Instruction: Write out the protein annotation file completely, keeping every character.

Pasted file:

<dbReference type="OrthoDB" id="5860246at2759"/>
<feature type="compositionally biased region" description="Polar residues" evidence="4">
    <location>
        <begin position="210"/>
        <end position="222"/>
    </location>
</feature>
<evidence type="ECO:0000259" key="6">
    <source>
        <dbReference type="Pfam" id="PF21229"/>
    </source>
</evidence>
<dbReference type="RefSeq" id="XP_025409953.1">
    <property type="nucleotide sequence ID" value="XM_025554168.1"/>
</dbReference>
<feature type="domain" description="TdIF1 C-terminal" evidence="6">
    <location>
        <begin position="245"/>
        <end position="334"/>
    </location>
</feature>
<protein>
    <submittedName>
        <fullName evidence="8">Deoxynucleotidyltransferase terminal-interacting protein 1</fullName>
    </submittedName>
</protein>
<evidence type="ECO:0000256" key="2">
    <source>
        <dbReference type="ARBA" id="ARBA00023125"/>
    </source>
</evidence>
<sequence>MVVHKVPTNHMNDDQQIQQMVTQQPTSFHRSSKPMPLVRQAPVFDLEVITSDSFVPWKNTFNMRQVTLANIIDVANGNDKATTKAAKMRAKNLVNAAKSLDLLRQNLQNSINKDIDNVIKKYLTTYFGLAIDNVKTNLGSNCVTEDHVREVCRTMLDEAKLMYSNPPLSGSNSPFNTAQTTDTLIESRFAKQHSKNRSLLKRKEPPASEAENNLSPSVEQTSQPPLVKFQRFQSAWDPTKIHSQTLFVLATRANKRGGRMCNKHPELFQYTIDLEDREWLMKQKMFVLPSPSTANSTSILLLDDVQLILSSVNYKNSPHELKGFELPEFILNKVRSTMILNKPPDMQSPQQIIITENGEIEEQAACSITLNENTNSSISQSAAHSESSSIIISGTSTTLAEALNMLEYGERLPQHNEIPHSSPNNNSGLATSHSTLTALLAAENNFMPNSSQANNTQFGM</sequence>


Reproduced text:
<dbReference type="OrthoDB" id="5860246at2759"/>
<feature type="compositionally biased region" description="Polar residues" evidence="4">
    <location>
        <begin position="210"/>
        <end position="222"/>
    </location>
</feature>
<evidence type="ECO:0000259" key="6">
    <source>
        <dbReference type="Pfam" id="PF21229"/>
    </source>
</evidence>
<dbReference type="RefSeq" id="XP_025409953.1">
    <property type="nucleotide sequence ID" value="XM_025554168.1"/>
</dbReference>
<feature type="domain" description="TdIF1 C-terminal" evidence="6">
    <location>
        <begin position="245"/>
        <end position="334"/>
    </location>
</feature>
<protein>
    <submittedName>
        <fullName evidence="8">Deoxynucleotidyltransferase terminal-interacting protein 1</fullName>
    </submittedName>
</protein>
<evidence type="ECO:0000256" key="2">
    <source>
        <dbReference type="ARBA" id="ARBA00023125"/>
    </source>
</evidence>
<sequence>MVVHKVPTNHMNDDQQIQQMVTQQPTSFHRSSKPMPLVRQAPVFDLEVITSDSFVPWKNTFNMRQVTLANIIDVANGNDKATTKAAKMRAKNLVNAAKSLDLLRQNLQNSINKDIDNVIKKYLTTYFGLAIDNVKTNLGSNCVTEDHVREVCRTMLDEAKLMYSNPPLSGSNSPFNTAQTTDTLIESRFAKQHSKNRSLLKRKEPPASEAENNLSPSVEQTSQPPLVKFQRFQSAWDPTKIHSQTLFVLATRANKRGGRMCNKHPELFQYTIDLEDREWLMKQKMFVLPSPSTANSTSILLLDDVQLILSSVNYKNSPHELKGFELPEFILNKVRSTMILNKPPDMQSPQQIIITENGEIEEQAACSITLNENTNSSISQSAAHSESSSIIISGTSTTLAEALNMLEYGERLPQHNEIPHSSPNNNSGLATSHSTLTALLAAENNFMPNSSQANNTQFGM</sequence>